Stocks are taking a leg down after the June ISM data came in at 56.2 versus the 59 analysts were expecting. Anything above 50 on the index indicates expansion, so this means that the manufacturing sector was still growing in June, but at a slower pace. The closely watched new orders index weakened, falling to 58.5 in June versus 65.7 in May, but again that is still a number that signals expansion.
So here’s where we stand. It doesn’t look like a double dip recession is imminent. But at the same time, it may be that the fastest rates of growth during this recovery are behind us. It seems that the binary risk on/risk off reactions we’ve seen in the markets lately doesn’t quite know how to handle the prospects of a slow growth recovery. But alas, it looks like that’s what we’re facing.
I went over the ISM report, and it still looks good. Any reading above 50 on the overall index and sub-components signals expansionary activity. Of course, rates of change are slowing, but that is normal given some of the components saw extraordinary high readings as of the last few months. People get excited over nothing without understanding how to properly read economic indicators. Again, a reading over 50 signals expansion. Period.
Finally, on Friday morning we await yet another US jobs report. Laurent Beslie of the Christian Science Monitor reports, US outlook for jobs darkens:
The signals for US workers are not looking very positive.
On Friday, the Department of Labor will release its estimate of how many jobs the US economy created or lost last month. The data so far suggests that the number isn't going to be very cheerful.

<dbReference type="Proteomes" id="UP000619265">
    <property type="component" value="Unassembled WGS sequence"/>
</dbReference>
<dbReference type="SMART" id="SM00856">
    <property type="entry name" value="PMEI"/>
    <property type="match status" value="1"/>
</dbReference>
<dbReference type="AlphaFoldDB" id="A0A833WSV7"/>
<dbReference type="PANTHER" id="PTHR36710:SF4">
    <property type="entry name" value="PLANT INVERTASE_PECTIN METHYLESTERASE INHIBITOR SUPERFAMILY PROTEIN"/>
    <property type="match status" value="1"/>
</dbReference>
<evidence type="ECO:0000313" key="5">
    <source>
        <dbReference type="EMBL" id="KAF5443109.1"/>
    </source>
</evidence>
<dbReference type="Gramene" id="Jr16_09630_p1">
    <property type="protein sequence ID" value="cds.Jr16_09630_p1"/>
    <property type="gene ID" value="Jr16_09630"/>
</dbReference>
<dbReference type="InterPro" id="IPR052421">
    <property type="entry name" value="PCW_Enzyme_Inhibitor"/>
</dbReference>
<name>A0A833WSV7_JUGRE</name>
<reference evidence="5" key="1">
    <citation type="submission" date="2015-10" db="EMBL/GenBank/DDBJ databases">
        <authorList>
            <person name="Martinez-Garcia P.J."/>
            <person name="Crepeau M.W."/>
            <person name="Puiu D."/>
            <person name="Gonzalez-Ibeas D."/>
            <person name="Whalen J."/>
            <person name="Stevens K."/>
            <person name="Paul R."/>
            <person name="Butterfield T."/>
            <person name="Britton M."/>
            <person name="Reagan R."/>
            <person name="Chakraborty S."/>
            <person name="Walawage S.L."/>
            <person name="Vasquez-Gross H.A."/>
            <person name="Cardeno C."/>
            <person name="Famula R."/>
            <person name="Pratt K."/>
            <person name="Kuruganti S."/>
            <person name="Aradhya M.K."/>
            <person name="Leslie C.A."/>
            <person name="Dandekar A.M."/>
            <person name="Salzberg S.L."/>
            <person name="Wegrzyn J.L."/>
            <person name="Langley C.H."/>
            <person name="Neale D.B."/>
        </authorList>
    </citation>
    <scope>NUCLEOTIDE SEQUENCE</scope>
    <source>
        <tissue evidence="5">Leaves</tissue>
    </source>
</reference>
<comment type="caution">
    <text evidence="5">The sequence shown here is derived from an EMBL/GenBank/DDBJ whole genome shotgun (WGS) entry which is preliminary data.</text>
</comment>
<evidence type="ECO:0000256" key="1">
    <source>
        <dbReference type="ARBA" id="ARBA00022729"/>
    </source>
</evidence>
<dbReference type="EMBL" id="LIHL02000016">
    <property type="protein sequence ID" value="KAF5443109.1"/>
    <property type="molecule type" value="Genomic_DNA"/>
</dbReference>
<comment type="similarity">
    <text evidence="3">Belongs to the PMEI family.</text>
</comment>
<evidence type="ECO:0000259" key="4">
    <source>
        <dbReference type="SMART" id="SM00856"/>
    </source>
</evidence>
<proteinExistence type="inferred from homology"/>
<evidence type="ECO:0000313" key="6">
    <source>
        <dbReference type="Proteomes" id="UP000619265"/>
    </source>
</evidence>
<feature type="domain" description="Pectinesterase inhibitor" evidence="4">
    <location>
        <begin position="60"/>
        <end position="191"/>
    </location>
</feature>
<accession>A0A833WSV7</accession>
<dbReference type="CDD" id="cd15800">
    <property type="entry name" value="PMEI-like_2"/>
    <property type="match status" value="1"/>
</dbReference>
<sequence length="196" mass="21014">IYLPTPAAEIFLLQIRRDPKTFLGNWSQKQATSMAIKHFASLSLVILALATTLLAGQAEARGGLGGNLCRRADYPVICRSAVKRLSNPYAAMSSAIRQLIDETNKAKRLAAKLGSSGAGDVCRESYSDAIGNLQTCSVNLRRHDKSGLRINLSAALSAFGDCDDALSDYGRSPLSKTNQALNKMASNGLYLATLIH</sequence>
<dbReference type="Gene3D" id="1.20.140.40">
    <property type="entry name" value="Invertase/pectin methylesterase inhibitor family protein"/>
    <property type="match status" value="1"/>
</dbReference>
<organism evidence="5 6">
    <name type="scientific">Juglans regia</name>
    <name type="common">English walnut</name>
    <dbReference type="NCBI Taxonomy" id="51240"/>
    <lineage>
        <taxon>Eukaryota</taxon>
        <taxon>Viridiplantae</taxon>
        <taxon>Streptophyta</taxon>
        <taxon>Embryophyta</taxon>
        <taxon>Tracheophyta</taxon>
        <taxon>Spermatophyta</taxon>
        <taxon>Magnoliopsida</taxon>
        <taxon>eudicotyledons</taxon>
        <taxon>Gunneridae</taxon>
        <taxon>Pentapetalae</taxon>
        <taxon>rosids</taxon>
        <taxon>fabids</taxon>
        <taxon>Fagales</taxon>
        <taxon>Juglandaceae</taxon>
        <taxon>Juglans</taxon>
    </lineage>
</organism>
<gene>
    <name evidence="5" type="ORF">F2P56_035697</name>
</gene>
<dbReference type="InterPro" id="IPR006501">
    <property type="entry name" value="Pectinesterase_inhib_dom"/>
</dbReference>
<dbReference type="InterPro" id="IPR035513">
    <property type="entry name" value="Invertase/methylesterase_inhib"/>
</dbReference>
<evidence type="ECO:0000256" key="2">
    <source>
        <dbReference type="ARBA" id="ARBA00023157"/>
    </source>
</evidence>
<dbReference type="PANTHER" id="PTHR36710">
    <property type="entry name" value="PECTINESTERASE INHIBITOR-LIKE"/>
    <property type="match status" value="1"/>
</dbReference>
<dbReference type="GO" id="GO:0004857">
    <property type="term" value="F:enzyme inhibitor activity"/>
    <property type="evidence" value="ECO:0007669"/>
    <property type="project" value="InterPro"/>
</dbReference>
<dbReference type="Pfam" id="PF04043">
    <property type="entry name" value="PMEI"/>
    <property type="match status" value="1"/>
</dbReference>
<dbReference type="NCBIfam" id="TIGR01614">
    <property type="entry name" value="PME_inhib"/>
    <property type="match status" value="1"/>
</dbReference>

On Thursday, for example, the number of Americans filing first-time claims for unemployment benefits jumped back up 13,000 to 472,000. The closely watched four-week average now stands at a three-month high.
A day earlier, a private-sector survey of the job market suggested that nonfarm private employment rose by only 13,000 in June after rising 57,000 the month before. That report, from the ADP National Employment Report, was actually more bullish than the official May figures from the Labor Department.
"We're clearly in a soft patch," says Stephen Wood, chief market strategist in Russell Investments, a global financial services firm based in a Tacoma, Wash. "The recovery is not going to be this V-shaped snapback. It's going to be more like a grind."
Friday's official unemployment numbers are expected to look especially bad because the Census Bureau is beginning to let go of the hundreds of thousands of temporary workers it had hired for its census-taking operation.
But the private sector could still see a jump of 100,000 or more jobs. By historical standards, that would be a tepid rise this far into a recovery.
Most analysts expect hiring to be weak, but I have a feeling tomorrow's non-farm payrolls report will surprise to the upside. I've been burned a few times before making these predictions on US job creation, but this report should confirm a pick-up in job creation. Let's wait and see the details.
Finally, I hope all Canadians enjoyed Canada Day. We are blessed to live in this great country of ours. Below, a small sample of Canada's treasures. Enjoy.